Business owners often ask me “do lead magnets work?“, as a way to grow their newsletter lists. If you’re considering using them, or you’re wondering why they’re not working for you, you should find the following useful.
For those who don’t already know, the term lead magnets was made popular by internet marketing gurus / social media gurus (and pretty much every get-rich-quick guru). However, the concept has been around for decades.
It refers to a freebie, which is used to entice people to give you their contact details. The most common freebies include ‘special reports’, white papers, ‘exclusive’ audio / video content or some kind of important information that’s only available via email. In return for the freebie, people are asked to provide their contact details.
Because of the negativity attached to lead magnets, many internet marketing gurus refer to them as ethical bribes. I’m not sure why they think a bribe sounds better!
Lead magnets and lists
Probably the most common use of lead magnets, is list building for newsletters. On the surface, they seem like a no-brainer. You certainly can attract lots of contact details with them.
However, there’s a major downside.
They are notorious for attracting the lowest possible quality contact details. That’s because the use of free stuff as bait, is most attractive to so-called freebie hunters; who are attracted to freebies like moths to a flame.
Why does this result in low quality?
Many / most freebie hunters use dedicated email addresses, just for getting their free offers. They check the email address only when they’re waiting for the freebie to arrive. As such, lists built from lead magnets can be really poor quality. Yes, you’ll probably attract some genuine contacts, too. But the overall quality will be massively lower than a normal list.
That said, there are some instances where lead magnets are worth considering.
Lead magnets can work
One example where lead magnets can work, is if you’re building a newsletter readership, where your business model is advertising. Offering a freebie, to people who pay you with their attention, and never need to pay you financially, can be a pretty good fit. So, if you’re offering a newsletter, and your advertisers pay based on the size of your list or reach (which they shouldn’t, but that’s another post), lead magnets will work.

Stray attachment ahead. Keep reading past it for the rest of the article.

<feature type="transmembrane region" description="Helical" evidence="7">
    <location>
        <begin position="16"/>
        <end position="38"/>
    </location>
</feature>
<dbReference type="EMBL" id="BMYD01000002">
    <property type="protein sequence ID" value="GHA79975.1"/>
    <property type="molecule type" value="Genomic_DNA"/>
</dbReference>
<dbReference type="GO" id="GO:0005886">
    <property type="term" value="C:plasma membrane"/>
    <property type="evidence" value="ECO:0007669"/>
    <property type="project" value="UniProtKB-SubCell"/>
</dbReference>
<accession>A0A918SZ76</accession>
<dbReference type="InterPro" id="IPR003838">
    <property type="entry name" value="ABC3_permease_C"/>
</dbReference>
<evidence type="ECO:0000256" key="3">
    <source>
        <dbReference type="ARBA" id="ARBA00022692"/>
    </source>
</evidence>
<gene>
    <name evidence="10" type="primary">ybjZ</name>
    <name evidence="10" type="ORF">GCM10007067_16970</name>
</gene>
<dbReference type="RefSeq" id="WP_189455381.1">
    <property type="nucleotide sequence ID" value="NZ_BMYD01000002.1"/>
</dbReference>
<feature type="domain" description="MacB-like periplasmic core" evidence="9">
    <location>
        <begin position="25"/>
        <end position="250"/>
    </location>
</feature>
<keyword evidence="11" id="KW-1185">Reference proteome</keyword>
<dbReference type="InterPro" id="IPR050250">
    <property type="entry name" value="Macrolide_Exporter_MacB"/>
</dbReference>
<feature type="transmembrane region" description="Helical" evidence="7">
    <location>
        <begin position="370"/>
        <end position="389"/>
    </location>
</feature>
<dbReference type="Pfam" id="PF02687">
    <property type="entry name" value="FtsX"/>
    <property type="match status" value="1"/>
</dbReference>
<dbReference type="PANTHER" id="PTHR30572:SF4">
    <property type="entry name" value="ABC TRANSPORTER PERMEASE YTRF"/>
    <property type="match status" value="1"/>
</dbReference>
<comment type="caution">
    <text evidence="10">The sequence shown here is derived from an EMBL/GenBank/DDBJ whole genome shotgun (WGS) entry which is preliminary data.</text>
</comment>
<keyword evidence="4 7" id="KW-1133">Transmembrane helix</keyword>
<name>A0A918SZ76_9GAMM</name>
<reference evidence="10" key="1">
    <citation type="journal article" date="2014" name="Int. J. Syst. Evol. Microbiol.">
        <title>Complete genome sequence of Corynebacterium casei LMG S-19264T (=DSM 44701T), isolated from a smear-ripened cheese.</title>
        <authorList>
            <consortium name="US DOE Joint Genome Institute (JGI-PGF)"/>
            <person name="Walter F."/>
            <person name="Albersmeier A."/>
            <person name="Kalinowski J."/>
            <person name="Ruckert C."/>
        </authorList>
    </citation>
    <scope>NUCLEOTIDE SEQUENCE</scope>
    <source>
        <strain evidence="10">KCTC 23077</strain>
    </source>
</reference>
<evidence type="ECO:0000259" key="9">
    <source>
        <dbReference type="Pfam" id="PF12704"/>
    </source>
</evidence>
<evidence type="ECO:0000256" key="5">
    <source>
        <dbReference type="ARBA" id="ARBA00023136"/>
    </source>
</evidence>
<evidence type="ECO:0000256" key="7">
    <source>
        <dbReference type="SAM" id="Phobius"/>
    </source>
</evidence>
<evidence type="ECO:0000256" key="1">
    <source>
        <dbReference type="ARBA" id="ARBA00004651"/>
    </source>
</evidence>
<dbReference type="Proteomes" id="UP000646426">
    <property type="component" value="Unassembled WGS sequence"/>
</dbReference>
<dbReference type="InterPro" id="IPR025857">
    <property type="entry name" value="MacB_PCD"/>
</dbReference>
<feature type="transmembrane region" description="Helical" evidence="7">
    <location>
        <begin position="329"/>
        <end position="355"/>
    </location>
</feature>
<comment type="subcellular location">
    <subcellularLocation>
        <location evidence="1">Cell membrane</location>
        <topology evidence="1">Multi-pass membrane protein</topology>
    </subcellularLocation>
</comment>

I’ve also seen lead magnets used successfully for the sale of low-cost, downloadable content.
Interestingly, this is exactly what internet marketing gurus sold for years. Before they all switched to selling online training courses, they used to offer ‘information products’. Remember them? Those ebooks that claimed to blow the lid off your potential, or show you how to make a fortune while you sleep… and all for just 29.99.
Where lead magnets work least well
Without doubt, the area where lead magnets work least well, is with service providers; lawyers, accountants, coaches, consultants, mentors and designers, etc., etc.
I regularly hear from service providers, who have built lists using lead magnets and seen terrible results. In fact, I was prompted to write about this after an email I received from a reader in Sydney, Australia. She’s a copywriter and has built a list of over 45,000 lead magnet contacts, which she’d mailed for 12-months. It didn’t generate one paying client. She showed me some of the emails she’d sent, and as you’d expect from a professional writer, they were superb. But the list itself just wasn’t worth mailing.
There are a couple of key reasons why lead magnets are so ineffective for service providers:
- The level of trust and commitment required to download a freebie, is close to zero. The trust and commitment required to buy a low-cost information product is moderate. BUT the trust and commitment required to hire the services of an expert is absolutely HUGE.
- The service provider needs to somehow reposition themselves as a professional, who offers a high quality service. This, after showing they were fine offering ethical bribes / freebies, in an effort to get clients. At best, it looks needy. At worst it looks shoddy. Either way, that’s a heck of a barrier to overcome!
Lead magnets conclusion
Before you think about using lead magnets, consider why you need them.
For example, when a newsletter provides useful information and is valued by its readers, the readers share it with their friends and contacts. It grows organically, because of its value.
And if your website has a sign-up form, which people are not using, you should uncover why it’s being ignored.
The most valuable lists, by far, are those that grow organically. Organic lists grow because people are genuinely interested in knowing more about what you do. These interested people are of enormous value to your business, as an excellent source of prospective clients.
There is definitely a place for lead magnets, as I mentioned earlier. But especially if you’re a service provider, the way forward is to identify why people are not sharing your content or subscribing to it, without the freebie. Fix the core issue, my friend. Then you’re free to build the highly valuable list your business needs.